Autosomal recessive cerebellar ataxia type 1
|Autosomal recessive cerebellar ataxia type 1|
|Other names||Autosomal recessive ataxia Beauce type|
|This condition affects the cerebellum(lower back area of brain)|
Autosomal recessive cerebellar ataxia type 1 (ARCA1) is a condition characterized by progressive problems with movement. Signs and symptoms of the disorder first appear in early to mid-adulthood. People with this condition initially experience impaired speech (dysarthria), problems with coordination and balance (ataxia), or both. They may also have difficulty with movements that involve judging distance or scale (dysmetria). Other features of ARCA1 include abnormal eye movements (nystagmus) and problems following the movements of objects with their eyes. The movement problems are slowly progressive, often resulting in the need for a cane, walker, or wheelchair.
Most cases of autosomal recessive cerebellar ataxia are early onset, usually around the age of 20. People with this type of ataxia share many characteristic symptoms including:
- frequent falls due to poor balance
- imprecise hand coordination
- postural or kinetic tremor of extremities or trunk
- lower extremity tendon reflexes
- minor abnormalities in ocular saccades
- attention defects
- impaired verbal working memory and visuospatial skills
- Normal life expectancy
Autosomal recessive ataxias are generally associated with a loss of proprioception and vibration sense. Arreflexia is more common in autosomal recessive ataxia than autosomal dominant ataxias. Also, they tend to have more involvement outside of the nervous system. Mutations in subunit of the mitochondrial DNA polymerase (POLG) have been found to be a potential cause of autosomal recessive cerebellar ataxia.
ARCA1 is caused by the mutated SYNE1 gene that is vital for the synthesis of Syne-1 protein in the Purkinje cells of the cerebellum. Deformed Syne-1 protein disrupts normal Purkinje cell functions and impairs its signalling with cerebellar neurons. To date it is still unclear how the impaired syne-1 proteins leads to the loss of cells in the cerebellum that contribute to ARCA1.
Ataxia with telangiectasia is a rare form ataxia that causes chromosomal instability, sensitivity to ionizing radiation, disrupted stress-activated signal transduction pathways and radioresistant DNA synthesis.
The genes that underlie majority of the symptoms for the different types of ataxia are still unknown. A productive cure is still unavailable to prevent the brain degeneration associated with ataxia.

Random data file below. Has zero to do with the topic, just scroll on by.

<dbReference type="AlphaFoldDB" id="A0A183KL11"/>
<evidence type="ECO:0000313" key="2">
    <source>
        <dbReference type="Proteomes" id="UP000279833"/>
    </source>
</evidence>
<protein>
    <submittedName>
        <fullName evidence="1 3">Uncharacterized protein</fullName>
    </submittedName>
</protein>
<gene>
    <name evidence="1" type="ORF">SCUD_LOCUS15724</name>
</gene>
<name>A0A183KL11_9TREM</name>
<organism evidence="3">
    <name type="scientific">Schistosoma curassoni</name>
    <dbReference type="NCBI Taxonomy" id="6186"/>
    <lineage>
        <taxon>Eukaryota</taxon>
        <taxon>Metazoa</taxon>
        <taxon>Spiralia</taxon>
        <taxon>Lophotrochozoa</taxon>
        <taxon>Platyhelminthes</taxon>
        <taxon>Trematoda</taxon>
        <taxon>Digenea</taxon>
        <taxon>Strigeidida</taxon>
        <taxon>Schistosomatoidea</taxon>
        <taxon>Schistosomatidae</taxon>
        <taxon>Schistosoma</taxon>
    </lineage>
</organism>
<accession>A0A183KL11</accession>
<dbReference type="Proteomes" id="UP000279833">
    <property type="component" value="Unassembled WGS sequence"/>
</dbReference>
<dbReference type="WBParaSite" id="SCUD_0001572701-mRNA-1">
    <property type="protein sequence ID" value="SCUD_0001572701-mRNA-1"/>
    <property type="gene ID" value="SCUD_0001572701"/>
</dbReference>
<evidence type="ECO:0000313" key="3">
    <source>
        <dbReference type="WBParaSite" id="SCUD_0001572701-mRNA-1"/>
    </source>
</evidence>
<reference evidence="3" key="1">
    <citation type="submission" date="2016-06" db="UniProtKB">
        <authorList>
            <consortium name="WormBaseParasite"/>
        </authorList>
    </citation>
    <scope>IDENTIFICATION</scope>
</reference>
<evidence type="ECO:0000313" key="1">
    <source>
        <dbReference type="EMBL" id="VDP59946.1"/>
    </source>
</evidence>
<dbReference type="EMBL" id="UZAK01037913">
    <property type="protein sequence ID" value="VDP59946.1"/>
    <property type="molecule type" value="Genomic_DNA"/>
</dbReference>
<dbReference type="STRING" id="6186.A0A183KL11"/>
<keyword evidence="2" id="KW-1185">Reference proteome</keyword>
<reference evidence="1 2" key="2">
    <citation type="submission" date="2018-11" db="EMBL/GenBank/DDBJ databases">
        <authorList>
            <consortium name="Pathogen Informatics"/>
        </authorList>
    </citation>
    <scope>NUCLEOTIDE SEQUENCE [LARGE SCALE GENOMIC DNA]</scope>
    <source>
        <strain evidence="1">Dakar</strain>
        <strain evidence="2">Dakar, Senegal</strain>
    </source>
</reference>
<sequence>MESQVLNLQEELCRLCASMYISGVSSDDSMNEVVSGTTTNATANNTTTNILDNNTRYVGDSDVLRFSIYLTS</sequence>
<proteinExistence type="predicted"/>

Oculomotor ataxia accompanies gait ataxia which causes dysarthria, muscle weakness, loss of joint position sense and limb dysmetria. In some cases, patients have shown mental retardation and loss of myelinated axons.
Clinical diagnosis is conducted on individuals with age onset between late teens and late forties who show the initial characteristics for the recessive autosomal cerebellar ataxia. The following tests are performed:
- MRI brain screening for cerebellum atrophy.
- Molecular genetic testing for SYNE-1 sequence analysis.
- Electrophysiologic studies for polyneuropathy
- Neurological examination
The classification of autosomal recessive ataxias takes into consideration the phenotypes 
There are different types of ataxias:
- congenital ataxias (developmental disorders)
- ataxias with metabolic disorders
- ataxias with a DNA repair defect
- degenerative ataxias
- ataxia associated with other features.
- Occupational and physical therapy is available for gait dysfunction.
- Abetalipoproteinemia treatment is received for its potential in preventing vitamin E deficiency. (1000 mg/day for infants and over 5,000 mg/day for adults.)
- Co Q10 supplementation (300 to 600 mg/day) for coenzyme Q10 deficiency.
In most cases, between the age of 2 and 4 oculomotor signals are present. Between the age of 2 and 8, telangiectasias appears. Usually by the age of 10 the child needs a wheel chair. Individuals with autosomal recessive cerebellum ataxia usually survive until their 20s; in some cases individuals have survived until their 40s or 50s.
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